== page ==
March 8 (Bloomberg) -- New Zealand manufacturing volumes rose for the first time in three quarters on production from meat and dairy processors.
Manufacturing sales excluding inflation, a gauge of the volume of production, gained 1.3 percent in the final three months of last year from the third quarter, when they fell a revised 1.7 percent, Statistics New Zealand said in Wellington today. Excluding the volatile meat and dairy industries, volumes fell 0.7 percent.
A recovery in manufacturing, construction and exports adds to evidence that the economy posted modest growth in the three months through December. Central bank Governor Alan Bollard today lowered his forecasts for economic growth in the 12 months ending March 31, saying the currency’s 11 percent rise in the past year had made imported goods cheaper, hurting local manufacturers who compete in the same markets.
“Favorable weather conditions resulted in very strong milk production,” Nick Tuffley, chief economist at ASB Bank Ltd. in Auckland, said in a note on March 5. Excluding meat and dairy, manufacturing “remained relatively weak,” he said.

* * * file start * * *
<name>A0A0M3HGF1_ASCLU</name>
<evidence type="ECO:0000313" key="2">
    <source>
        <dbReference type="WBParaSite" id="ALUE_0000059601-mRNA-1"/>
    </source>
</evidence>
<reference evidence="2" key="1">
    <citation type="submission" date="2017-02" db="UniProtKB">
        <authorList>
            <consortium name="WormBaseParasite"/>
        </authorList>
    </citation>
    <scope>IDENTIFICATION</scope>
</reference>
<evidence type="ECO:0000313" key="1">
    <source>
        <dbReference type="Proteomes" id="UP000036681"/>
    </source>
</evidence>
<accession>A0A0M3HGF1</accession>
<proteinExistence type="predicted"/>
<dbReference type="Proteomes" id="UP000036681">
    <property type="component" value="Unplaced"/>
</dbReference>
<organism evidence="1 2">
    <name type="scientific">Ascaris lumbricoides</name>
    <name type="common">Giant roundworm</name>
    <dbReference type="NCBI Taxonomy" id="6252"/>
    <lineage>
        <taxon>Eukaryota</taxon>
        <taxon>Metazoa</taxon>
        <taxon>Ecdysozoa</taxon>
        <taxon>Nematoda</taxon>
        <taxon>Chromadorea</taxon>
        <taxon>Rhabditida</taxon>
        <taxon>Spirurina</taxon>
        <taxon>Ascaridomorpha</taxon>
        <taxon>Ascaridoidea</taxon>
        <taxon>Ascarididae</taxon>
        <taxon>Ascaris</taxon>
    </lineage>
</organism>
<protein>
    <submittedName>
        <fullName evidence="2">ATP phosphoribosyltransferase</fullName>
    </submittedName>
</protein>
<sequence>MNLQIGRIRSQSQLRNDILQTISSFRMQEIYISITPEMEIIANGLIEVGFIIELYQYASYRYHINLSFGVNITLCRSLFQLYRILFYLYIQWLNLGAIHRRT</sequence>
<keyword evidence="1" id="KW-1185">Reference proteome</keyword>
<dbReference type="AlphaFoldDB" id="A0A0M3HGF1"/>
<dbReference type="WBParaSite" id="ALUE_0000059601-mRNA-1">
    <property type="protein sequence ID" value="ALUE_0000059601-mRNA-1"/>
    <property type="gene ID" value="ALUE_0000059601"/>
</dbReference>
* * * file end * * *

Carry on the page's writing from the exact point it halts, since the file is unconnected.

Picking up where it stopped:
New Zealand’s dollar was little changed after the report, buying 81.66 U.S. cents at 10:51 a.m. in Wellington.
Meat and dairy processing, which make up 31 percent of total industry production, rose for the first time in three quarters, gaining 3.2 percent, today’s report showed. Dairy exports were a record in the fourth quarter, the statistics agency said.
Seven of the 13 industries showed declines, the statistics agency said. Transport equipment, machinery and equipment manufacturing led the falls, decreasing 4.7 percent.
Manufacturing sales values rose 1.2 percent from the third quarter, when they gained a revised 0.2 percent, today’s report showed. Excluding meat and dairy, sales values advanced 0.1 percent.
Manufacturing is a key component of gross domestic product, which will be published on March 22. Reports the past month have shown construction, export volumes and retail spending also gained in the fourth quarter.
Bollard, who earlier today held the nation’s benchmark interest rate at a record-low 2.5 percent, said in a statement after the announcement that GDP would rise 1.8 percent in the year ending March 31, down from the 2 percent he predicted in December. He expected GDP rose 0.6 percent in the fourth quarter.
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